Over Three Less-Than-Amazing Ways to Show a Picky Eater That Eating Can Be Fun

Jul 10, 2013 by

From an amazing speech-language pathologist who treats children with feeding issues

I recently interviewed Christie Olguin,  CCC-SLP (Certificate of Clinical Competence in Speech-Language Pathology) and clinic director at ABILITY Pediatric Therapy in San Antonio.

Leading over 100 therapists, Christie personally works mainly with kids with food aversion. She’s helped many severe cases overcome problem eating.

One idea that this expert in solving picky eating made clear to me is that enjoyment matters! Enjoyment is essential! Enjoyment in eating is healthy. It’s not a luxury or a frivolous frill. It’s not an indulgent distraction from the dread duty of getting used to eating what’s good for you. Pleasure in eating may be the most important lesson to teach a picky eater.

That day, Christie was working with an 11-month-old, Grant, who is averse to food. Grant is food averse for several reasons.

Grant learned early that eating meant pain from acid reflux. He was diagnosed…

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Eatiology: How Parents Teach Kids to Like Food, or Not

Jul 4, 2013 by

DSC_0780 (2)Yes, parents, what you do with your picky eater matters, but it’s not as hard as you might expect to get a child eating what you want her to eat.

An old study, but a goodie, and one which uses the wonderful phrase “etiology of children’s food likes and dislikes,” (etiology meaning “the study of causes”) confirms that what foods children end up liking is determined largely by their experiences around food.

The study shows it’s not a matter of children being born liking or disliking certain foods. Rather they learn to like or dislike certain foods as they learn to associate them with happiness and enjoyment or misery and displeasure. And that has much less to do with the taste of the food than with their parents’ behavior and attitudes.

Whether the atmosphere at…

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Snacking American Style: How it turns kids into a picky eaters

May 6, 2013 by

I may have just solved the picky eating problem for about 75 percent of the children who won’t eat their healthy dinners.

The problem is snacking.

Once, I saw one of my French nieces walk through the kitchen, grab something and stick it in her mouth. It surprised me, a lot. I knew immediately something was wrong with that picture. It took me a second to realize: I had literally never seen a French kid (or adult) walk through the kitchen and put something in her mouth like that.

French people don’t do that, you see. They eat only when it’s time to eat. They don’t eat just because they feel cravings, or are bored or stressed. They don’t eat just because they feel like celebrating, or relaxing, or socializing. They only eat if it’s time for breakfast, lunch, goûter (after-school snack, similar to British tea…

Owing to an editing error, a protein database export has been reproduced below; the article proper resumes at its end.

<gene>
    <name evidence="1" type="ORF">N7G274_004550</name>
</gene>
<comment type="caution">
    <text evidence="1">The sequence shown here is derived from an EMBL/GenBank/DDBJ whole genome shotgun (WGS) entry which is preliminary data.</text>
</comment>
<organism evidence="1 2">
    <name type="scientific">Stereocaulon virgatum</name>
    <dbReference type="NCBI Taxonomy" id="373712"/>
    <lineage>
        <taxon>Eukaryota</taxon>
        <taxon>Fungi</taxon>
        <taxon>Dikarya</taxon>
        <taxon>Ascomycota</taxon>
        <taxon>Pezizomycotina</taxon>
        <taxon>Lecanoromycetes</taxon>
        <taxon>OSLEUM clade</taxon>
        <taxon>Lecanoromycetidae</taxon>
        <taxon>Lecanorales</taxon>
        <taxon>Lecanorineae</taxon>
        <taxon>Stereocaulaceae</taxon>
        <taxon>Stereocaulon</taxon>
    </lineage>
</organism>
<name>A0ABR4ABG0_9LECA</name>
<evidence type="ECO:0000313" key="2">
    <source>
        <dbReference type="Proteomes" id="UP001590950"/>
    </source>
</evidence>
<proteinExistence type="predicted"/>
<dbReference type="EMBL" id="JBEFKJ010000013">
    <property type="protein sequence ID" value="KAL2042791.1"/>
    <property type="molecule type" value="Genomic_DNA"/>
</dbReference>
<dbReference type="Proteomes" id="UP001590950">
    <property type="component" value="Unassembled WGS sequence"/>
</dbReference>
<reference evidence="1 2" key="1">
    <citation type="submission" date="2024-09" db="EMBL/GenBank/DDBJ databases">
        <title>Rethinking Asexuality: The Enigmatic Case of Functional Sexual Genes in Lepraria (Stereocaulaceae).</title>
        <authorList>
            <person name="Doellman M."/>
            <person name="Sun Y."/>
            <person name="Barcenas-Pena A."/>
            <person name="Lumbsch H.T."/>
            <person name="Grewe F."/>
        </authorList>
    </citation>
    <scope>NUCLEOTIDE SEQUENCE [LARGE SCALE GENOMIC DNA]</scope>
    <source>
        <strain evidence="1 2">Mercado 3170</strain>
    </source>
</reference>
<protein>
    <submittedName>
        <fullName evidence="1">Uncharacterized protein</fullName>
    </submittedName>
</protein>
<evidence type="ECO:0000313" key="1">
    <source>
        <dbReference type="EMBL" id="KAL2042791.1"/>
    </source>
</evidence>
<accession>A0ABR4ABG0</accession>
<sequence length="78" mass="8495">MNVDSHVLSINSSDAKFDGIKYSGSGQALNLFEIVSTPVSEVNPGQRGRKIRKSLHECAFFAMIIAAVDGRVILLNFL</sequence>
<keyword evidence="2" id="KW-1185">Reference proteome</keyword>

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“My Toddler Will Only Eat Peanut-Butter-&-Jelly Sandwiches!” How it happens, how to avoid it, how to change it

Apr 29, 2013 by

When your baby hits toddlerhood, a lot of normal changes occur, but a couple of things in particular:

  1. His appetite becomes less reliable. He’s not growing as fast anymore, for one thing, so sometimes he won’t feel like eating at all, or less than before.
  2. He starts asserting his individuality. He starts wanting to call some of his own shots.

Where parents go wrong in response to these changes:

    1. They think it’s not OK if their toddler doesn’t eat anything or very little one day. They get worried. They get the mindset that he has to eat something and that it’s their job to make sure he does. They begin to interfere with his natural appetite and natural ability to self-regulate. Said toddler also notices that not eating gets an interesting reaction from his parents.
    2. They offer the toddler something else to eat in an attempt to get him to eat something. This is…
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When Picky Eating Leads to Abnormal Parenting

Apr 24, 2013 by

Marlena’s picky eater, six-year-old Walker, was overweight. He wanted to eat bean-and-cheese tacos and little else every day. His eating was abnormal. So Marlena reacted, desperately.  She did all she knew to do.

One night, the whole rest of the family found themselves doing the chicken dance after every bite he ate, to get him to eat. True story.

Another night, he allowed Mom to spoon chicken and rice into his mouth while he played video games.  She would feed him a “second dinner” before bedtime if he refused dinner, so that he wouldn’t wake up in the night, screaming from hunger.

Any given  night at the dinner table found both parents badgering Walker non-stop to eat more of this, more of that, with threats of punishment and promises of reward.

Following  a Picky Eater Down the Wrong Path

If you have abnormal eating going on in your house, your automatic response may be…

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